On Friday, the Federal Trade Commission (FTC) gave approval to the deal between Sony Corporation of America (:SCA) - a U.S. subsidiary of Sony Corporation (SNE) - and EMI Music Publishing. The agreement, through which Sony would buy EMI from Citigroup Inc. (C), received the U.S. regulators’ nod without any restrictions.
However, the deal got a confirmation from the European Union in April on one condition - it has to vend the worldwide publishing rights of artists, including Robbie Williams and Lenny Kravitz. In order to abide by the antitrust law, the association agreed with the European regulators to sell certain assets.
In November 2011, Citigroup divided EMI Group Ltd., a British music company, and sold it for $4.1 billion. EMI’s music and publishing businesses were separated and sold in two parts.
Citigroup traded EMI’s recorded music division to Vivendi’s Universal Music Group (:UMG), the world’s largest record company in terms of market share, for $1.9 billion (£1.2 billion). UMG still awaits regulatory approvals. On the other hand, the publishing division was sold to a group of investors led by Sony for $2.2 billion.
The group of investors acquiring EMI Music Publishing along with Sony included the Estate of Michael Jackson, Mubadala Development Company PJSC, Jynwel Capital Limited, the Blackstone Group’s (BX) GSO Capital Partners LP and David Geffen, the billionaire.
The sale of EMI’s recorded music and publishing assets is an achievement for Citigroup. In 2007, Guy Hands and his private equity team at Terra Firma offered $6.7 billion as the bidding amount for EMI but failed to meet the loan payments provided by Citigroup to finance the deal. Therefore, Citigroup finally apprehended EMI in February and since then had been conducting an auction to sell this British music company.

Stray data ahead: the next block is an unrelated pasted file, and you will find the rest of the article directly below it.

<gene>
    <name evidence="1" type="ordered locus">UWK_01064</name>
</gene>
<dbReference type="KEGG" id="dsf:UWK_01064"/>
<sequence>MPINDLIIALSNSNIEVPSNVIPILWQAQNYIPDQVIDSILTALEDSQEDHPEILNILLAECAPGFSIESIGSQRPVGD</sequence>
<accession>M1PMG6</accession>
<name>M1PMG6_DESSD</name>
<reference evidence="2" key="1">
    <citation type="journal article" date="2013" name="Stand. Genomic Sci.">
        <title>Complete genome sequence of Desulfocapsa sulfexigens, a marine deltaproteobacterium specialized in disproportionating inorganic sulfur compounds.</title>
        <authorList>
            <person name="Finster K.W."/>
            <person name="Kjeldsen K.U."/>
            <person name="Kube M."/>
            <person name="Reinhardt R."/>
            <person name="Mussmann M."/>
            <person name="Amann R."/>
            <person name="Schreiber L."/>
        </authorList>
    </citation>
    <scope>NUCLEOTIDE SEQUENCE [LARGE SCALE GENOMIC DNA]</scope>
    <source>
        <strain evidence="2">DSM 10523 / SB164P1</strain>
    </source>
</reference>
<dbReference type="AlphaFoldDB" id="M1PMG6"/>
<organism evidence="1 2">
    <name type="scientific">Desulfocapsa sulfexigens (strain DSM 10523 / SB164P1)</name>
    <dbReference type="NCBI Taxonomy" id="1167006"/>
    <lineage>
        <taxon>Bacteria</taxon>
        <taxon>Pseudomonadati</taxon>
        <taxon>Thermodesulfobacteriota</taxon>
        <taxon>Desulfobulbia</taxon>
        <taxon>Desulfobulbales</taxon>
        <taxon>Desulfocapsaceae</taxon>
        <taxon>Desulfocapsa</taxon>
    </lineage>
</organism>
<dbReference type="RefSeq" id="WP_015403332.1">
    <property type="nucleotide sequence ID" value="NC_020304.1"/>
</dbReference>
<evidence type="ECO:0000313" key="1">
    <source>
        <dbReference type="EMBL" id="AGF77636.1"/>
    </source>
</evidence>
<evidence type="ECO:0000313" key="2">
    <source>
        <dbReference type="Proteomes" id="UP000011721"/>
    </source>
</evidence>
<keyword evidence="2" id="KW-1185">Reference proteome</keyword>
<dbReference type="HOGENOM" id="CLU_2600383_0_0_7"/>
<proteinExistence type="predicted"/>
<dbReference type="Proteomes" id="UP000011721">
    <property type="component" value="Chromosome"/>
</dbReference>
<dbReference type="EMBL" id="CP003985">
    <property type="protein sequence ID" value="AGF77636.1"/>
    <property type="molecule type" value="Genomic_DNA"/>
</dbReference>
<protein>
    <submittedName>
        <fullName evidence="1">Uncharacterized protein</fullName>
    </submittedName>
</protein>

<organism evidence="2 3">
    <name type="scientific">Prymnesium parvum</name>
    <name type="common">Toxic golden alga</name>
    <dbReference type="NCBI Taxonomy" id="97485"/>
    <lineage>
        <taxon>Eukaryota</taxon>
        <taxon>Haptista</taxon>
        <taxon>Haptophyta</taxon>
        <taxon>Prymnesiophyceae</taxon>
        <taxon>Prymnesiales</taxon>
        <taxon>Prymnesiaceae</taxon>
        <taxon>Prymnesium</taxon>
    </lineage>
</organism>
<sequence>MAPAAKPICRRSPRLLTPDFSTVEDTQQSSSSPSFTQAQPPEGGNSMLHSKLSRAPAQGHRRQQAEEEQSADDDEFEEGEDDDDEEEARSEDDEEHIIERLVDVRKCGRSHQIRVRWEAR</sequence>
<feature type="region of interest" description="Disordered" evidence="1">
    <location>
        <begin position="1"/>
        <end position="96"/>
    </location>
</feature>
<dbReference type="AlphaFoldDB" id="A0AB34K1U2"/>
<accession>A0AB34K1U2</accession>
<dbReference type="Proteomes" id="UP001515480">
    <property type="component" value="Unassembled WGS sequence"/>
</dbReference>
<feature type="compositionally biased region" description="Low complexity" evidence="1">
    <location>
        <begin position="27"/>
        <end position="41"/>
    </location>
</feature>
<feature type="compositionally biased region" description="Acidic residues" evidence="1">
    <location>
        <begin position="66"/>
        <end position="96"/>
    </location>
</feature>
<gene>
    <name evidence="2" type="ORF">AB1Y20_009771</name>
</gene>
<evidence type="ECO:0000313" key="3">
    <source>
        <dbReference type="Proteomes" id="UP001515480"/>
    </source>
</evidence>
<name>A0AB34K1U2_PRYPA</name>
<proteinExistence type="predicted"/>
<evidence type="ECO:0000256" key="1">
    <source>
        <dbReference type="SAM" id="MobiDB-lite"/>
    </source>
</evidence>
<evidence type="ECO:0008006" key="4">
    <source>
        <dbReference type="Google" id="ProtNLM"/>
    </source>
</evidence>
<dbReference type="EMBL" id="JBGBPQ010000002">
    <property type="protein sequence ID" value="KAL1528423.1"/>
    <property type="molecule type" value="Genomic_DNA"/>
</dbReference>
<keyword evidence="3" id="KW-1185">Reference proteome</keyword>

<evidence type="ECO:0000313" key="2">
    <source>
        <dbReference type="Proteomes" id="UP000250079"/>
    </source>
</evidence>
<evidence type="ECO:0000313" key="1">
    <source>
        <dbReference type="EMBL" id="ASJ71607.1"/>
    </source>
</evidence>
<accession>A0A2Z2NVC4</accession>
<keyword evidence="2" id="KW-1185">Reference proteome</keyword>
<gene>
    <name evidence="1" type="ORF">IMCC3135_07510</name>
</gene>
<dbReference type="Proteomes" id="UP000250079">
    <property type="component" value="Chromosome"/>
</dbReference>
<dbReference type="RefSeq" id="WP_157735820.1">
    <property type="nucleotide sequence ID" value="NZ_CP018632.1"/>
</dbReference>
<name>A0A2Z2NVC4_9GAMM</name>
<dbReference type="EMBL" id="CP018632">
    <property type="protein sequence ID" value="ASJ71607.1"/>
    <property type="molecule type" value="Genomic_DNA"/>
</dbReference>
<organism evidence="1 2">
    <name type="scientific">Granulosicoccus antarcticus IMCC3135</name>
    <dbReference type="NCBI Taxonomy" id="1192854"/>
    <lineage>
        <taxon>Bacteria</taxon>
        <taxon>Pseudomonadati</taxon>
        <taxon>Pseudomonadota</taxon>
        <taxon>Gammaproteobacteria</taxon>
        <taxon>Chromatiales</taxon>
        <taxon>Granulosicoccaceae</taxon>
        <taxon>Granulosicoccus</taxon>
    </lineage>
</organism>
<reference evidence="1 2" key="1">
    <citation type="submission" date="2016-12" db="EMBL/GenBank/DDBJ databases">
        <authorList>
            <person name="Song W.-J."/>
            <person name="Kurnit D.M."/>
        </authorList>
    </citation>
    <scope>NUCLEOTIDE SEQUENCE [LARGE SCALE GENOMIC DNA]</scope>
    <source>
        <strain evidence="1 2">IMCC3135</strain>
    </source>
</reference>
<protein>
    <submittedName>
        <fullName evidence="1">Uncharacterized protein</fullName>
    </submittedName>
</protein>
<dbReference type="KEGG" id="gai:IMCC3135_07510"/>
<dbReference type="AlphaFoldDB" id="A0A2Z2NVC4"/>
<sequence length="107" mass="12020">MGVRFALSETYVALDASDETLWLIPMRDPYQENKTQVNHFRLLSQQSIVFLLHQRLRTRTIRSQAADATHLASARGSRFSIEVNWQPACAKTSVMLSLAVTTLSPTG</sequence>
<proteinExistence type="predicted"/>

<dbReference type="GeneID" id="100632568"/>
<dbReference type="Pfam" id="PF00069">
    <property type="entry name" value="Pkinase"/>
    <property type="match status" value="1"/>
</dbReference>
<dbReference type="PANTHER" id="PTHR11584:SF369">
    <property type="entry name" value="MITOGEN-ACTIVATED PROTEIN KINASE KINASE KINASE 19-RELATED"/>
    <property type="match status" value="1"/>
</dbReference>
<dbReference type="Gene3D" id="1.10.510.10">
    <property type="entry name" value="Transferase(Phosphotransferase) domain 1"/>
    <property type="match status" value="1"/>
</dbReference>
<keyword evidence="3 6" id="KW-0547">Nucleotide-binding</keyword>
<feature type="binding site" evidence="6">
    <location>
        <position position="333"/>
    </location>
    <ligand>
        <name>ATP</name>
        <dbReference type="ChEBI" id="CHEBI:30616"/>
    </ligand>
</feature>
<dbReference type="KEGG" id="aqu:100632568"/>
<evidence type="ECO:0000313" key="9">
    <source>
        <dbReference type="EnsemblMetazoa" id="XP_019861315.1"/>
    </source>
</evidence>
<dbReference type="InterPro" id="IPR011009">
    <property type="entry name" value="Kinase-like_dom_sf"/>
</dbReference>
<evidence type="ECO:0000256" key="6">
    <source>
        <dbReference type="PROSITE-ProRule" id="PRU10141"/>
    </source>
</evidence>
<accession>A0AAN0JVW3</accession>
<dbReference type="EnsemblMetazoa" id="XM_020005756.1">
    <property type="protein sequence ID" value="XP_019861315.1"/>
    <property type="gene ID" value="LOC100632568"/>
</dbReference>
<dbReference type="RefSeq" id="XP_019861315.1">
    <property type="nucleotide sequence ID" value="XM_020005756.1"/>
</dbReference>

After-Effects of the Deal
Upon closure of the deal, Sony/ATV Music Publishing will manage EMI Music Publishing. Sony/ATV Music Publishing is a joint venture between SNE and the Michael Jackson estate, with 38% holding in the consortium.
EMI Music Publishing, a leading popular music publisher, has a huge collection of musical compositions and a big list of successful songwriters. The business represents and controls varied catalogs of over 1.3 million music copyrights covering all generations, periods and regions of the world. Therefore, Sony/ATV aims to fabricate a strong platform to sustain significant growth and earn revenues from the EMI catalog.
According to Rob Wiesenthal, the Chief Financial Officer of Sony Corporation of America, this deal strengthens the company’s plan to build the operational breadth of Sony/ATV Music Publishing with the proficiency and experience of Marty Bandier, Chairman and CEO of Sony/ATV. Following the acquisition, the growth of digital music services will enable the songwriters’ music to reach a wider audience.
After evaluating all the pros and cons, we believe that this two-part sale deal will maximize the value of EMI for Citigroup while enabling the U.S. Bank to recoup its investments. Moreover, under the current fundamental pressure on the banking sector, such approvals will aid Citigroup to stand out in the market.
Currently, Citigroup retains a Zacks #3 Rank, which translates into a short-term Hold rating. Considering the fundamentals, we also maintain our long-term ‘Neutral’ recommendation on the stock.
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